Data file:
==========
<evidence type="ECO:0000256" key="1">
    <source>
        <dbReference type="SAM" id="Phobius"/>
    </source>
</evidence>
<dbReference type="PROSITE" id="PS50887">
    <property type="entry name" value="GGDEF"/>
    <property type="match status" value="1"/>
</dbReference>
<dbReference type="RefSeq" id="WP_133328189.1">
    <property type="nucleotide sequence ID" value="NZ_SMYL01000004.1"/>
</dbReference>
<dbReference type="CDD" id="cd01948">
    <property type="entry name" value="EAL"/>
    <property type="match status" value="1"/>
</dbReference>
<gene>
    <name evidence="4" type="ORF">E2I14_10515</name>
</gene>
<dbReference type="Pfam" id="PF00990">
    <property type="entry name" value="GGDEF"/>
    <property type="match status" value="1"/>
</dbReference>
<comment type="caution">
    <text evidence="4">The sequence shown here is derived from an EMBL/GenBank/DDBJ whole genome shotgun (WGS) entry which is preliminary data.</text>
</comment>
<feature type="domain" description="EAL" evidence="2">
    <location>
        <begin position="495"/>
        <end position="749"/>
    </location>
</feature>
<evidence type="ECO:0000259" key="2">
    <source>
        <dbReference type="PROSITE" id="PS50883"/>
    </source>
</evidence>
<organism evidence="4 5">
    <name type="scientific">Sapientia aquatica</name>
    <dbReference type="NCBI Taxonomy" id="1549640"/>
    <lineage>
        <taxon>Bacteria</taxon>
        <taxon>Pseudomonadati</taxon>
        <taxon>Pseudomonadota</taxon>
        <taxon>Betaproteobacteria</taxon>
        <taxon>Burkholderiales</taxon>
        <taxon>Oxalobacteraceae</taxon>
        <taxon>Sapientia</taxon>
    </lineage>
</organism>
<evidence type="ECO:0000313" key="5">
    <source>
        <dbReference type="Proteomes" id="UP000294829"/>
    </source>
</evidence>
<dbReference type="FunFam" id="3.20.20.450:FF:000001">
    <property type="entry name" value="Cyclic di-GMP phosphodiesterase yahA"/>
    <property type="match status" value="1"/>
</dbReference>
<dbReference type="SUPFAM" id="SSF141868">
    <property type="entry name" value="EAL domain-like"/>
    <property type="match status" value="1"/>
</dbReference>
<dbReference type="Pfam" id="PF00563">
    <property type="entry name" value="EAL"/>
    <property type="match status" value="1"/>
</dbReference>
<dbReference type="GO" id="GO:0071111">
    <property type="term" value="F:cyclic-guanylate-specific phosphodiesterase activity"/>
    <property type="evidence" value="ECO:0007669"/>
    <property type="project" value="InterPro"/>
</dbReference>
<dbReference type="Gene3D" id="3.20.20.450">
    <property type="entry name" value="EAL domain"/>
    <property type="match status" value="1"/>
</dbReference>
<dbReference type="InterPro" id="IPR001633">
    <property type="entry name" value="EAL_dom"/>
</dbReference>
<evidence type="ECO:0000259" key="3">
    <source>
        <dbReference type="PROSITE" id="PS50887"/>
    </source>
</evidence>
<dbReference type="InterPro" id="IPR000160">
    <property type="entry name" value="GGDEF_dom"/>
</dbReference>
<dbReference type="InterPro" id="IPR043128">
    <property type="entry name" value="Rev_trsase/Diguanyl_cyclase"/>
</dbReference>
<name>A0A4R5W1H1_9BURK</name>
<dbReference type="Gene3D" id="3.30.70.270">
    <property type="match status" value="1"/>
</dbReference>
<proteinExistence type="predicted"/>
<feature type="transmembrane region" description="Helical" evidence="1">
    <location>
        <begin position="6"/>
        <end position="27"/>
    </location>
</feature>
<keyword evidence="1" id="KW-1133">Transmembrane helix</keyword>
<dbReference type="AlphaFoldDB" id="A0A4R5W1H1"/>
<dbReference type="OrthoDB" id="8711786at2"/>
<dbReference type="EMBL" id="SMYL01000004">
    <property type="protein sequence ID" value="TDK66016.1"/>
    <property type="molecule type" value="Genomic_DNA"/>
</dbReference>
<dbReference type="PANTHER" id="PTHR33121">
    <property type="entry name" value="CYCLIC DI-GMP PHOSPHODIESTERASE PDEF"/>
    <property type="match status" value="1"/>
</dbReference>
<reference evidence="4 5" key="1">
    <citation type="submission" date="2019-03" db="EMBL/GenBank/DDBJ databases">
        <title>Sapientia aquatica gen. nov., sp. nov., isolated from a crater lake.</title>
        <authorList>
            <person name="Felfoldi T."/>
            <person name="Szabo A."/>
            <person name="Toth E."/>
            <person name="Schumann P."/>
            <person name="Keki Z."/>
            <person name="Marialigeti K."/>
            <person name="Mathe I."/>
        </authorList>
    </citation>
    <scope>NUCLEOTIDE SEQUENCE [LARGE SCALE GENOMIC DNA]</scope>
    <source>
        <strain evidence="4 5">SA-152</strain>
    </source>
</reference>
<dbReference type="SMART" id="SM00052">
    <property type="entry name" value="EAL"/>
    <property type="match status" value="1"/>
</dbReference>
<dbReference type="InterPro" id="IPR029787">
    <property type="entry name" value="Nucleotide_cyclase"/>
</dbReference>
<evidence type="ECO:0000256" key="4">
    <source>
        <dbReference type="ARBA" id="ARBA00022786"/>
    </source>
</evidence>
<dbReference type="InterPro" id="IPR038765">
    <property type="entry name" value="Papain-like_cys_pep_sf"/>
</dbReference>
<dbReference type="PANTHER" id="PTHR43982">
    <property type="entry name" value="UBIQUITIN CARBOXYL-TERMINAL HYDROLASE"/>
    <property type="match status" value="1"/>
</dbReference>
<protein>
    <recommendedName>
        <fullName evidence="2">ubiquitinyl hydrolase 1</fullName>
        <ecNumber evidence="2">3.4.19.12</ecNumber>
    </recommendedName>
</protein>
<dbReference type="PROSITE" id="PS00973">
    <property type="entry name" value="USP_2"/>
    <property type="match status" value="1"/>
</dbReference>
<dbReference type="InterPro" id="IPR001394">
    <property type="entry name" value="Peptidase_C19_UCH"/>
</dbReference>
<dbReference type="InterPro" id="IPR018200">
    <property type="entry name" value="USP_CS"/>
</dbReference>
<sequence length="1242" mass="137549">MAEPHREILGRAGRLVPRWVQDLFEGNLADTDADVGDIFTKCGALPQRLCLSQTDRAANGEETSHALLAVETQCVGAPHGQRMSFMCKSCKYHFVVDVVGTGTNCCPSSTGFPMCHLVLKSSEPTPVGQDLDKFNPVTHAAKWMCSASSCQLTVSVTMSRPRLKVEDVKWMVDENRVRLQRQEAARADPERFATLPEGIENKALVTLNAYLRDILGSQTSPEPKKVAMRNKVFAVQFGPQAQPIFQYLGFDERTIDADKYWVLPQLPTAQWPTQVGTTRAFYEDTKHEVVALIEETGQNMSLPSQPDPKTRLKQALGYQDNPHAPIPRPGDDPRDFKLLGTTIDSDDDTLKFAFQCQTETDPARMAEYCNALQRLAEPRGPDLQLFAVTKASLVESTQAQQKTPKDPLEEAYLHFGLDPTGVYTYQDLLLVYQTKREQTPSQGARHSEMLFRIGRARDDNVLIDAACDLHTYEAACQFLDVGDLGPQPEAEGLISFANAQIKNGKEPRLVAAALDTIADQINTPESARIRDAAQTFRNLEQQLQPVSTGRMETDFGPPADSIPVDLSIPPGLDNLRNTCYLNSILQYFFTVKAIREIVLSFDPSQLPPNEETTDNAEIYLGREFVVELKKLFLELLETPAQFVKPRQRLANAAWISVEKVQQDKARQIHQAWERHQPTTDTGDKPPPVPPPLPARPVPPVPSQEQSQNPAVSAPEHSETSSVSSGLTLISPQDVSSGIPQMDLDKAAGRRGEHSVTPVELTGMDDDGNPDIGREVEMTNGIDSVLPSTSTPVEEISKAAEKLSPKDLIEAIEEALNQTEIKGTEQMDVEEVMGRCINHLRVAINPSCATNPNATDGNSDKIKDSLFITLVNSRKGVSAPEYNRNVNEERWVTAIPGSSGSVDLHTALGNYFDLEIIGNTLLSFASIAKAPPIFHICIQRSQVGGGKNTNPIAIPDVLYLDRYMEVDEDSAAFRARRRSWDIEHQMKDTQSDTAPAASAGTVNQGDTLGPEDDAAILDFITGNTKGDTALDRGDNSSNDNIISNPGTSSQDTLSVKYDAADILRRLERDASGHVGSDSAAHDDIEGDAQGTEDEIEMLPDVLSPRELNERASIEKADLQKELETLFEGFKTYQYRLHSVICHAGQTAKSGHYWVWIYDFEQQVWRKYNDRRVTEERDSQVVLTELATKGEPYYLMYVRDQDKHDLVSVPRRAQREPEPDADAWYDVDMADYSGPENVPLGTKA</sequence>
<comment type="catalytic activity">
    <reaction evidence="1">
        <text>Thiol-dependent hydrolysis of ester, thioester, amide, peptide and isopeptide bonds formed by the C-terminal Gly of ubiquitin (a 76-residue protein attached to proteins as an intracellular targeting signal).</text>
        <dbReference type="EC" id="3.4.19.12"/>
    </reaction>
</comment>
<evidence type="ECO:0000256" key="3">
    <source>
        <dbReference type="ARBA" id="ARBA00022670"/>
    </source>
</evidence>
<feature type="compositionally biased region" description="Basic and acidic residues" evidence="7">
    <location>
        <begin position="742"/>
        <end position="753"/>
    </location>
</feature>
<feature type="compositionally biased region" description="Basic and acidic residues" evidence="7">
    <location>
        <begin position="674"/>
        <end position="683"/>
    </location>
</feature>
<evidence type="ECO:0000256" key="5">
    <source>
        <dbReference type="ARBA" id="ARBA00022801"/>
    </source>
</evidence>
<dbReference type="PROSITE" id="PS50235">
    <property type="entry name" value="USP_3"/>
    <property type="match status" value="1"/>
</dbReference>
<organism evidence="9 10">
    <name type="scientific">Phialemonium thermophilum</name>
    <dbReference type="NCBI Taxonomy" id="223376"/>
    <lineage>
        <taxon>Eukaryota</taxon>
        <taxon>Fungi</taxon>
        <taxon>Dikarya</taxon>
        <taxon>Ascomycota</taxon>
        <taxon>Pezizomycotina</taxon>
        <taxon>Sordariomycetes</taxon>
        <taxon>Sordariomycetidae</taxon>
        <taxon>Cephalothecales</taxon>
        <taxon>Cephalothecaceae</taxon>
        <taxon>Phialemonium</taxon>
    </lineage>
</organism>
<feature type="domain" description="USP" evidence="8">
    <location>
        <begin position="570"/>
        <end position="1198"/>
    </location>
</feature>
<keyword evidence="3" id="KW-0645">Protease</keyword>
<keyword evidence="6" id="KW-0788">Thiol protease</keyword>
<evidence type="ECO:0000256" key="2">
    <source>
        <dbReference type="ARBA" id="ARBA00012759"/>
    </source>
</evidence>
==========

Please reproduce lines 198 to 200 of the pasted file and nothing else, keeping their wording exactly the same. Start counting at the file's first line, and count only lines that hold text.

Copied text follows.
</dbReference>
<organism evidence="9 10">
    <name type="scientific">Phialemonium thermophilum</name>